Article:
Elderflower Fritters

by Kristin on July 16, 2013

With the hot, sunny weather we’ve been having these past two weeks, the musky scent of elderflower hangs heavy in the still air, perfuming the countryside and drifting in the open windows at night as we fall off to sleep.

The elderflower was late to bloom this year, but the trees have made up for the delay by being especially abundant. After making the obligatory batch of cordial, I wanted to experiment with something new to me this year: elderflower fritters. The fritters are basically just deep-fried flowers; it’s like crossing the notorious fried foods of an American state fair with the Irish countryside. Delicate, crisp, sweet and floral, they are ethereally delicious.

The elderflowers are already starting to turn and by next week the flowers will be past their prime, so if you want to bring them into your kitchen, do it quick, before it’s too late this year.

*For more elderflower and wild food recipes, check out the archive.

Elderflower Fritters
adapted from Nigel Slater in The Guardian

Serves 4–6

The best time to pick elderflowers is on a dry, warm day, well away from traffic and roadsides. Shake the flowers gently to get rid of any insects.

100g plain flour
175ml sparkling water
sunflower oil
caster sugar
1 egg white
12–16 elderflower heads
gooseberry and elderflower compote, to serve (optional)

Sift the flour into a large bowl, then add the sparkling water and 2 tablespoons of the sunflower oil. Whisk together until a thick paste forms, then stir in 1 tablespoon of the caster sugar. Set aside for 30 minutes (don’t be tempted to skip this resting time, it’s essential for a light result). Just before you’re ready to fry the elderflowers, beat an egg white and fold it into the batter.

Gently swirl the elderflower heads in a bowl of cold water to clean them, then lightly shake them dry. Line a plate with some kitchen paper and sprinkle a good few tablespoons of caster sugar into a shallow dish.

Pour about 3cm (1 inch) of sunflower oil into a heavy-bottomed, deep-sided pan and heat the oil until it reaches 180°C (350°F). (If you don’t have a thermometer, you can test that the oil is hot enough by dropping in a cube of bread — the oil is ready when the bread turns golden in just a few seconds.) Dip the elderflowers into the batter and lower them into the oil. Fry for 1 to 2 minutes, until the batter is golden and crisp. Lift out and blot on the kitchen paper-lined plate to soak up any excess oil, then dip into the dish of caster sugar. Eat the fritters straightaway, while they are hot and crisp, pulling the fried flowers off the thick woody stems. You can serve them with a gooseberry and elderflower compote, but they are a delicious, decadent summertime treat just on their own.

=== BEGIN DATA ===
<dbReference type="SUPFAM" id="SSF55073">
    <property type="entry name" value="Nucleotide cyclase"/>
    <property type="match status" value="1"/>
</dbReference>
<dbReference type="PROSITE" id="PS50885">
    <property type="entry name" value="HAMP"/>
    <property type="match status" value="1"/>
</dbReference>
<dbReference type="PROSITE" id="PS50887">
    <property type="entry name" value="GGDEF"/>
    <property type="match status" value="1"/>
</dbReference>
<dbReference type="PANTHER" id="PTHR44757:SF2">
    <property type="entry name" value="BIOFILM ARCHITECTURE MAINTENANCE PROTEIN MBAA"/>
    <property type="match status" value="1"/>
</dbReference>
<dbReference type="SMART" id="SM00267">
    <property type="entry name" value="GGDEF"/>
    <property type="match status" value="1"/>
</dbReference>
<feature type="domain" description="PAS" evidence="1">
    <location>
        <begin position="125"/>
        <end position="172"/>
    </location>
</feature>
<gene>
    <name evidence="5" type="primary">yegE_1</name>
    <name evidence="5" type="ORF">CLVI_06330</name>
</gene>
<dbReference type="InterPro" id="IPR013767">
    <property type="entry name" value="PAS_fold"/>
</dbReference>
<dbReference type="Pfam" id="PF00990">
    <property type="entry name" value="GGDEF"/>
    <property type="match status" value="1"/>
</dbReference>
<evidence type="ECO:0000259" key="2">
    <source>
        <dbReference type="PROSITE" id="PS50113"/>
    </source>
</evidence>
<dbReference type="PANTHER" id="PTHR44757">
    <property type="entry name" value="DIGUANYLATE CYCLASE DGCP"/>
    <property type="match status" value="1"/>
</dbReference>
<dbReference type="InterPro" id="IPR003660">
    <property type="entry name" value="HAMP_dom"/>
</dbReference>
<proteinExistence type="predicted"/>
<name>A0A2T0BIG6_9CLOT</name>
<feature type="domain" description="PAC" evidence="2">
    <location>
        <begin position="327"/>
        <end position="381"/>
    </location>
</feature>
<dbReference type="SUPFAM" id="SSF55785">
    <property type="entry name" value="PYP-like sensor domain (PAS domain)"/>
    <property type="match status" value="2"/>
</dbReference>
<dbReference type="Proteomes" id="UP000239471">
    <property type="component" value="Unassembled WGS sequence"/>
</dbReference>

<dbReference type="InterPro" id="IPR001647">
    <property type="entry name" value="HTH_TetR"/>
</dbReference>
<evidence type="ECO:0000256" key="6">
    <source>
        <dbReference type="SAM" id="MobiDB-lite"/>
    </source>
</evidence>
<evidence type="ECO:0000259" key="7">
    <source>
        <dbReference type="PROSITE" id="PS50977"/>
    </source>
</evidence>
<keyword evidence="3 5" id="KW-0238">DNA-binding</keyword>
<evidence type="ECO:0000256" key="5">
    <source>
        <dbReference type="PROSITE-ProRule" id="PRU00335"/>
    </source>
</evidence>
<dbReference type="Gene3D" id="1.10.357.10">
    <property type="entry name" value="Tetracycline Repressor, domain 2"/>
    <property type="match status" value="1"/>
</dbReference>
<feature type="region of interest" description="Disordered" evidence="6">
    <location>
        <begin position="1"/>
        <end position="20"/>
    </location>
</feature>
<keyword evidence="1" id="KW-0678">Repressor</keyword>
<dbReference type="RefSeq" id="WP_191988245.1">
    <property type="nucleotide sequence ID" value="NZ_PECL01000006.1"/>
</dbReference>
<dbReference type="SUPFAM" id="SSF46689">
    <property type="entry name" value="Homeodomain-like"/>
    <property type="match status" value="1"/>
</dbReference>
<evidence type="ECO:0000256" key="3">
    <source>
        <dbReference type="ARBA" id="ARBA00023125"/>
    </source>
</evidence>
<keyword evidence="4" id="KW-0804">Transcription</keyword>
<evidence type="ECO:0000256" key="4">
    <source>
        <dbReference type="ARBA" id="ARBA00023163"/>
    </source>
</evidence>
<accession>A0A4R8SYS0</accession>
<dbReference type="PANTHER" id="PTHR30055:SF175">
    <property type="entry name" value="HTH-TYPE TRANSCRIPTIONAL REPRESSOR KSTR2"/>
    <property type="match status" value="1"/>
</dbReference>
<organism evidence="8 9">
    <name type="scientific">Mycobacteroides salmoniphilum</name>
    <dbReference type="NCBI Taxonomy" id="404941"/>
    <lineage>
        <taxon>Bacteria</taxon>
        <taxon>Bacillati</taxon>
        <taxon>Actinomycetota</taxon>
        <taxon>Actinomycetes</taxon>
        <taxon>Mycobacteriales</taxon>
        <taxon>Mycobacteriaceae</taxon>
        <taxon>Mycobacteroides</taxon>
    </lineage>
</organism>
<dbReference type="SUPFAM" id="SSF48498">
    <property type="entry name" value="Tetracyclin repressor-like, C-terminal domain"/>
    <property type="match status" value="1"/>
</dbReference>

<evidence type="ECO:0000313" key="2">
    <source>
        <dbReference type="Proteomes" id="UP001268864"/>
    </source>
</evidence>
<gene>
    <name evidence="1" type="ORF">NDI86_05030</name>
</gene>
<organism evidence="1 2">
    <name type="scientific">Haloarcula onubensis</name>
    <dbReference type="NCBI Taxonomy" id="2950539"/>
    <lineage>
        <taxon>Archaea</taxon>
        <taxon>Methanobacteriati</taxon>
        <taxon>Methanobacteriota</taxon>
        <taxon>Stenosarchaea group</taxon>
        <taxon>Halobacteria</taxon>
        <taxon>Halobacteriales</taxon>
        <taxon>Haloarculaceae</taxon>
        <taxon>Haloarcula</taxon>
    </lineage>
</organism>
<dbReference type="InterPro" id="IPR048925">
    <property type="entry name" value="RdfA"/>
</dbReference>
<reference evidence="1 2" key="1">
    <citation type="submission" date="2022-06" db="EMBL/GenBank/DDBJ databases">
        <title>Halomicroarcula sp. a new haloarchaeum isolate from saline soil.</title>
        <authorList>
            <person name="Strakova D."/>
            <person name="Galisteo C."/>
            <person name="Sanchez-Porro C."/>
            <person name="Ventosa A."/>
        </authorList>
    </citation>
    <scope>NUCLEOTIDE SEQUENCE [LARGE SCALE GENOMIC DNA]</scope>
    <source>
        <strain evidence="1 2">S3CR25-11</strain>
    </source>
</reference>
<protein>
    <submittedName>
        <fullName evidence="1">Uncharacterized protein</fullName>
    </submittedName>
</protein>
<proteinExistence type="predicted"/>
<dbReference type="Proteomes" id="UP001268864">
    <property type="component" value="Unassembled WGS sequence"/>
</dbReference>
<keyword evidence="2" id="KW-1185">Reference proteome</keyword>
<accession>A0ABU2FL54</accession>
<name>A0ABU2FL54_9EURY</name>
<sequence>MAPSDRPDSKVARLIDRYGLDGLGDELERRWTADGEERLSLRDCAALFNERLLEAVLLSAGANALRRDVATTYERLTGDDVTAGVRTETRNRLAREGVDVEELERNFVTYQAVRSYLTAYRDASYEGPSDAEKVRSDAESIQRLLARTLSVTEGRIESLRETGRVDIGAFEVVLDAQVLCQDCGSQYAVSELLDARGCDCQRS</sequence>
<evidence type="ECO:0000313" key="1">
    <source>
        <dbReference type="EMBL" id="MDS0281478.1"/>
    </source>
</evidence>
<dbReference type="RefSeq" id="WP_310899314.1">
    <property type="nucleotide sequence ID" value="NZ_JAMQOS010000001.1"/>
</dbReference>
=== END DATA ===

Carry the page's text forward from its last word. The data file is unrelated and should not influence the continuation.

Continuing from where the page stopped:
{ 6 comments… read them below or add one }

Margaret July 16, 2013 at 7:50 pm

This has been on my ‘to do’ list for years…. just reckoned I’d never have the patience to do it… or someone would eat them all while I was cooking!! You make it sound so easy to make them :)


Kristin July 16, 2013 at 8:40 pm

And don’t forget that I have you to thank, Margaret, for helping me discover I even had elder trees in my garden in the first place! It was only when I visited your farm and saw you picking elderflowers that I realised what they were. You’ll be pleasantly surprised at how easy these are to make – I had visions of slaving away over a pot full of hot oil on a hot summer night, when in fact they took only minutes to cook and only need a little (relatively speaking) oil. I just wish I’d made them earlier in the season so that I could have made more this year. Let me know what you think if you try them.


Nick @ Bakingbeardy July 18, 2013 at 9:25 am

These always remind me of my college dorm, which was surrounded by elderflowers! I don’t know, it feels like a hard leap to make for me to deep fry them, although I’m not sure why…


Kristin July 18, 2013 at 2:35 pm

Nick, I was dubious at first too, but these are so delicious and take only minutes to make. Do give it a go!


Maureen May 18, 2014 at 8:48 pm

The only use I have made of elderflowers is to make a delicious white country wine from them. Deep frying them sounds indulgent! Is there any known medicinal benefit attributed to elderflowers?


Kristin May 19, 2014 at 8:27 am

I’m not sure about elderflowers, but elderberries are full of good things: http://edible-ireland.com/2011/09/26/spiced-wild-elderberry-syrup/


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